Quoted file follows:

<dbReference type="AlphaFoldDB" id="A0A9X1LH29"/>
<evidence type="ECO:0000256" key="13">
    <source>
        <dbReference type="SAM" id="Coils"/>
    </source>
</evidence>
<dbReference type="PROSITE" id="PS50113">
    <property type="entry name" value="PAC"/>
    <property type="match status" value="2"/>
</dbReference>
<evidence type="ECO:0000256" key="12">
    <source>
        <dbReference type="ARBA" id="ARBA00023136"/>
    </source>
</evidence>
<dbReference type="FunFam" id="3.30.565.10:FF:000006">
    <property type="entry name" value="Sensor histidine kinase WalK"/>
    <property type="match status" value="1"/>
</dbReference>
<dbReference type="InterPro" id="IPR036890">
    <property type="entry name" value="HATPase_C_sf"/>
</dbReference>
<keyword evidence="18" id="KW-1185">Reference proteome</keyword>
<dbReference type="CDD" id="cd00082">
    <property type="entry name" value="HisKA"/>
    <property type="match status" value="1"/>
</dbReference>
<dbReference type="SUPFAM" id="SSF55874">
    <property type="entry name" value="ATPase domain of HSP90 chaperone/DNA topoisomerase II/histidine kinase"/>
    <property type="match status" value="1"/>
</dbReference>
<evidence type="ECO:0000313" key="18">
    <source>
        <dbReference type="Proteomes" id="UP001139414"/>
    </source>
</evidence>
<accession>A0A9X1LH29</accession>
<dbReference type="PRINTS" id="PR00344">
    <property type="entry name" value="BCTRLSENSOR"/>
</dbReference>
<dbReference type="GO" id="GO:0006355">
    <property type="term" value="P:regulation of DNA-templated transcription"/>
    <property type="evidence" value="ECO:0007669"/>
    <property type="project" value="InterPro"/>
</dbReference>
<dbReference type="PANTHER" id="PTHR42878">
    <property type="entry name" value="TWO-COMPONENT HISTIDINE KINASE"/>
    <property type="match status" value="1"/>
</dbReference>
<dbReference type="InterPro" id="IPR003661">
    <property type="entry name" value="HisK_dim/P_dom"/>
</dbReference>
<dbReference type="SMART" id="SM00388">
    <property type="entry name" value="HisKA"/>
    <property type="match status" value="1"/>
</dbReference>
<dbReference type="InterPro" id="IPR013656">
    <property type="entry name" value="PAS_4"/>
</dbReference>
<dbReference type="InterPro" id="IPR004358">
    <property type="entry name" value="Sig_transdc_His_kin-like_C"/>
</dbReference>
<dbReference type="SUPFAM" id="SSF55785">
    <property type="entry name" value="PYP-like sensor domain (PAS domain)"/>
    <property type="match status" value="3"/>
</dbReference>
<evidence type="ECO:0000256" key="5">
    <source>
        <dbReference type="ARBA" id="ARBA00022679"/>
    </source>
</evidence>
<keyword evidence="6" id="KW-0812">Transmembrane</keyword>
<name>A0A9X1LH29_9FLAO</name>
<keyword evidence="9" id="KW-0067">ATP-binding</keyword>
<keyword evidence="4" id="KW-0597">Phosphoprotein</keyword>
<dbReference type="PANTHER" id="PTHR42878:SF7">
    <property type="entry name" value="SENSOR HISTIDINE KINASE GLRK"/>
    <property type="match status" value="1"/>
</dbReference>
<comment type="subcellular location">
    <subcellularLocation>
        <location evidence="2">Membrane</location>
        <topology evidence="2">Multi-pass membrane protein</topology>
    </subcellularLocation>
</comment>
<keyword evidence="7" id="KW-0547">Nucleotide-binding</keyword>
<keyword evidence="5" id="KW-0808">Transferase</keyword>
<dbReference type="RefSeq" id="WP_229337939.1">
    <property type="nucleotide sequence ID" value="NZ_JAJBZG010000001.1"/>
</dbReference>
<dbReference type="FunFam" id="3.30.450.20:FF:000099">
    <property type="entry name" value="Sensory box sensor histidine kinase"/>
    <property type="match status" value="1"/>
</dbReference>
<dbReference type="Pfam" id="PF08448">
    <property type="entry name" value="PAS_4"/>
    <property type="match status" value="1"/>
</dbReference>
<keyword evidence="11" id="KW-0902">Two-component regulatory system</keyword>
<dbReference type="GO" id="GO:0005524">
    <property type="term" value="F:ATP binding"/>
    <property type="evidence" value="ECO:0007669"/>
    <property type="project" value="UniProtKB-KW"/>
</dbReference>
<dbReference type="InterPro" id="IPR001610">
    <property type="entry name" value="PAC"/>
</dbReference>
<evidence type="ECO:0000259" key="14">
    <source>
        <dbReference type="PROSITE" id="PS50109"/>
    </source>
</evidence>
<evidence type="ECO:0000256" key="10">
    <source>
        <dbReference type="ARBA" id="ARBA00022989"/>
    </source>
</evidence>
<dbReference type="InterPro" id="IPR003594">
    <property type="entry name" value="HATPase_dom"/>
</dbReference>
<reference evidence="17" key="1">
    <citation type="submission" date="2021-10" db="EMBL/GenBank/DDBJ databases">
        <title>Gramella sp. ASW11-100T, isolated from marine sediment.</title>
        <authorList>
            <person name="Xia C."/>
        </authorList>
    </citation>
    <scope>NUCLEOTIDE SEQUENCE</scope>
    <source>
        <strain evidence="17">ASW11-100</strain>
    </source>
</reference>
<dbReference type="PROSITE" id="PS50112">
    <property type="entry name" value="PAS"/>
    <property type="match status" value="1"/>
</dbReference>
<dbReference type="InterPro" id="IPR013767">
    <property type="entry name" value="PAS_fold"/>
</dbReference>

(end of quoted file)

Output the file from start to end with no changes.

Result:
<dbReference type="AlphaFoldDB" id="A0A9X1LH29"/>
<evidence type="ECO:0000256" key="13">
    <source>
        <dbReference type="SAM" id="Coils"/>
    </source>
</evidence>
<dbReference type="PROSITE" id="PS50113">
    <property type="entry name" value="PAC"/>
    <property type="match status" value="2"/>
</dbReference>
<evidence type="ECO:0000256" key="12">
    <source>
        <dbReference type="ARBA" id="ARBA00023136"/>
    </source>
</evidence>
<dbReference type="FunFam" id="3.30.565.10:FF:000006">
    <property type="entry name" value="Sensor histidine kinase WalK"/>
    <property type="match status" value="1"/>
</dbReference>
<dbReference type="InterPro" id="IPR036890">
    <property type="entry name" value="HATPase_C_sf"/>
</dbReference>
<keyword evidence="18" id="KW-1185">Reference proteome</keyword>
<dbReference type="CDD" id="cd00082">
    <property type="entry name" value="HisKA"/>
    <property type="match status" value="1"/>
</dbReference>
<dbReference type="SUPFAM" id="SSF55874">
    <property type="entry name" value="ATPase domain of HSP90 chaperone/DNA topoisomerase II/histidine kinase"/>
    <property type="match status" value="1"/>
</dbReference>
<evidence type="ECO:0000313" key="18">
    <source>
        <dbReference type="Proteomes" id="UP001139414"/>
    </source>
</evidence>
<accession>A0A9X1LH29</accession>
<dbReference type="PRINTS" id="PR00344">
    <property type="entry name" value="BCTRLSENSOR"/>
</dbReference>
<dbReference type="GO" id="GO:0006355">
    <property type="term" value="P:regulation of DNA-templated transcription"/>
    <property type="evidence" value="ECO:0007669"/>
    <property type="project" value="InterPro"/>
</dbReference>
<dbReference type="PANTHER" id="PTHR42878">
    <property type="entry name" value="TWO-COMPONENT HISTIDINE KINASE"/>
    <property type="match status" value="1"/>
</dbReference>
<dbReference type="InterPro" id="IPR003661">
    <property type="entry name" value="HisK_dim/P_dom"/>
</dbReference>
<dbReference type="SMART" id="SM00388">
    <property type="entry name" value="HisKA"/>
    <property type="match status" value="1"/>
</dbReference>
<dbReference type="InterPro" id="IPR013656">
    <property type="entry name" value="PAS_4"/>
</dbReference>
<dbReference type="InterPro" id="IPR004358">
    <property type="entry name" value="Sig_transdc_His_kin-like_C"/>
</dbReference>
<dbReference type="SUPFAM" id="SSF55785">
    <property type="entry name" value="PYP-like sensor domain (PAS domain)"/>
    <property type="match status" value="3"/>
</dbReference>
<evidence type="ECO:0000256" key="5">
    <source>
        <dbReference type="ARBA" id="ARBA00022679"/>
    </source>
</evidence>
<keyword evidence="6" id="KW-0812">Transmembrane</keyword>
<name>A0A9X1LH29_9FLAO</name>
<keyword evidence="9" id="KW-0067">ATP-binding</keyword>
<keyword evidence="4" id="KW-0597">Phosphoprotein</keyword>
<dbReference type="PANTHER" id="PTHR42878:SF7">
    <property type="entry name" value="SENSOR HISTIDINE KINASE GLRK"/>
    <property type="match status" value="1"/>
</dbReference>
<comment type="subcellular location">
    <subcellularLocation>
        <location evidence="2">Membrane</location>
        <topology evidence="2">Multi-pass membrane protein</topology>
    </subcellularLocation>
</comment>
<keyword evidence="7" id="KW-0547">Nucleotide-binding</keyword>
<keyword evidence="5" id="KW-0808">Transferase</keyword>
<dbReference type="RefSeq" id="WP_229337939.1">
    <property type="nucleotide sequence ID" value="NZ_JAJBZG010000001.1"/>
</dbReference>
<dbReference type="FunFam" id="3.30.450.20:FF:000099">
    <property type="entry name" value="Sensory box sensor histidine kinase"/>
    <property type="match status" value="1"/>
</dbReference>
<dbReference type="Pfam" id="PF08448">
    <property type="entry name" value="PAS_4"/>
    <property type="match status" value="1"/>
</dbReference>
<keyword evidence="11" id="KW-0902">Two-component regulatory system</keyword>
<dbReference type="GO" id="GO:0005524">
    <property type="term" value="F:ATP binding"/>
    <property type="evidence" value="ECO:0007669"/>
    <property type="project" value="UniProtKB-KW"/>
</dbReference>
<dbReference type="InterPro" id="IPR001610">
    <property type="entry name" value="PAC"/>
</dbReference>
<evidence type="ECO:0000259" key="14">
    <source>
        <dbReference type="PROSITE" id="PS50109"/>
    </source>
</evidence>
<evidence type="ECO:0000256" key="10">
    <source>
        <dbReference type="ARBA" id="ARBA00022989"/>
    </source>
</evidence>
<dbReference type="InterPro" id="IPR003594">
    <property type="entry name" value="HATPase_dom"/>
</dbReference>
<reference evidence="17" key="1">
    <citation type="submission" date="2021-10" db="EMBL/GenBank/DDBJ databases">
        <title>Gramella sp. ASW11-100T, isolated from marine sediment.</title>
        <authorList>
            <person name="Xia C."/>
        </authorList>
    </citation>
    <scope>NUCLEOTIDE SEQUENCE</scope>
    <source>
        <strain evidence="17">ASW11-100</strain>
    </source>
</reference>
<dbReference type="PROSITE" id="PS50112">
    <property type="entry name" value="PAS"/>
    <property type="match status" value="1"/>
</dbReference>
<dbReference type="InterPro" id="IPR013767">
    <property type="entry name" value="PAS_fold"/>
</dbReference>